II Peter 1:5-10 says, “And beside this, giving all diligence, add to your faith virtue; and to virtue knowledge; And to knowledge temperance; and to temperance patience; and to patience godliness; And to godliness brotherly kindness; and to brotherly kindness charity. For if these things be in you, and abound, they make you that ye shall neither be barren nor unfruitful in the knowledge of our Lord Jesus Christ. But he that lacketh these things is blind, and cannot see afar off, and hath forgotten that he was purged from his old sins. Wherefore the rather, brethren, give diligence to make your calling and election sure:for if ye do these things, ye shall never fall:”
We understand that our faith in Christ is central to our belief system. Christ sacrificed everything, and it takes faith in him to reach heaven. But, what do we do once we have the faith in him? We add to it.
But, what to add to something so awesome as faith in Christ? There are several things that we can, and according to this passage we are to add them in order.
What are these things?
- Virtue – behavior showing high moral standards
- Knowledge – facts, information or skills acquired by a person through experience or education
- Temperance – abstinence or self-restraint
- Patience – the capacity to accept or tolerate delay, trouble or suffering without getting angry or upset
- Godliness – devoutly religious or pious
- Brotherly Kindness – friendly, generous and considerate; showing affection or concern
- Charity – kindness and tolerance in judging others, love of humankind
Virtue is living a morally upright life—one in which rules and regulations are necessary to keeps us right. Knowledge is simply the amassing of information regarding a particular subject, in this case God and His Word. Both of these are to be added to our lives, but what exactly is temperance? The word itself is only used in our Bible three times, once in the verse that we have already read. Let’s look at the other two to see how the word is used. First, in Galatians 5:22-25, “But the fruit of the Spirit is love, joy, peace, longsuffering, gentleness, goodness, faith, Meekness, temperance:against such there is no law. And they that are Christ’s have crucified the flesh with the affections and lusts. If we live in the Spirit, let us also walk in the Spirit.” Here temperance is included as part of the fruit of the Spirit.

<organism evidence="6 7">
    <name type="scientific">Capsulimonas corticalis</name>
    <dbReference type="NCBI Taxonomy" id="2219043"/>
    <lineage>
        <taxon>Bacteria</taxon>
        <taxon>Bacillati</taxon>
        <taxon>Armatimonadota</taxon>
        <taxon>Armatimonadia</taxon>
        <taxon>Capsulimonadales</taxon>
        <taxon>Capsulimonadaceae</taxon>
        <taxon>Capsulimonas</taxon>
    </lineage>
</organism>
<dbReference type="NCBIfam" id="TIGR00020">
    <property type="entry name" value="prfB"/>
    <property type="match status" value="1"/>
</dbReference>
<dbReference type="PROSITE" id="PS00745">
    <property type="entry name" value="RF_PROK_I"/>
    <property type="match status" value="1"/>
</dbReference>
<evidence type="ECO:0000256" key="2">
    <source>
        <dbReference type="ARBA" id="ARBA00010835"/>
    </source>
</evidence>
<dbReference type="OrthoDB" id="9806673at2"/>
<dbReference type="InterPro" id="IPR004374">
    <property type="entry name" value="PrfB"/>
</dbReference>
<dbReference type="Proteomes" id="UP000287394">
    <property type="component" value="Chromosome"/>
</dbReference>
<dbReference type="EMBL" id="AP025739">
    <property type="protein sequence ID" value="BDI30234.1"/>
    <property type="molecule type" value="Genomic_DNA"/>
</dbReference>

Note that this is a singular word, fruit, not fruits that we are to add separately. Love, joy, peace, long-suffering, gentleness, goodness, faith, meekness and temperance are all to be evident in a Spirit-filled believer. Not just a few items from this list or one of them, but all of them at once.
Temperance is defined as moderation of habits, patience or calmness. A Spirit-led Christian is to be calm and moderate at all times. Do we overindulge ourselves? With food? With TV? With technology? This would prove a lack of temperance in our lives. We all have things that we enjoy immensely. I love cartoons. I could watch cartoons all day, but most days I don’t — that is moderation. You can’t do anything important or influential if you are overindulgent in frivolity and fun. But, on the adverse we need to use temperance in our work. If you are a workaholic, you will neglect other important parts of your life.
Temperance needs to be in effect in all areas of our life, at all times. Temperance is to be added to our faith, and evident in our lives at part of the fruit of the Spirit. This is especially hard in our technology connected world. How often do we check our phones each day? According to a recent study the average American checks there phone one hundred and fifty times per day! Do we check our Bible that often throughout any given day? We need a moderation when it comes to the use of modern tech. Smart phones, tablets, and laptops have allowed to work more efficiently than ever before, but moderating our time with them and our usage protects us from failure: moral or spiritual.
The second reference we see is Acts 24:25, “And as he reasoned of righteousness, temperance, and judgment to come, Felix trembled, and answered, Go thy way for this time; when I have a convenient season, I will call for thee.” This is just a short verse that is part of a long dialogue between Paul and Felix, a judge. Felix was representing the Jews, who accused Paul of heresy, to the head judge. Paul defends himself in the preceding dozen or so verses, and does so well enough that Felix asks Paul to explain his faith in Christ, which Paul does. He reasoned with Felix of righteousness, temperance and judgment. Paul explained to him the perfection of Christ and his sacrifice, the patience in waiting for the second coming, and the judgment of God coming afterwards.
Temperance was so important to Paul that he spoke of it implicitly with Felix when witnessing to him. In order to teach this, Paul must have lived this or Felix would never have “trembled” as the Bible describes.
We are commanded to add temperance to our faith and to our lives. We are to be patient in waiting for Christ’s return, with fellow Christian’s, and with the lost that surround us daily. We are also to moderate our personal habits so as not to be overindulgent in any one area. For fear that it may overtake our love of God, and the all-important work we have to do for Him.
-Tim J. Bish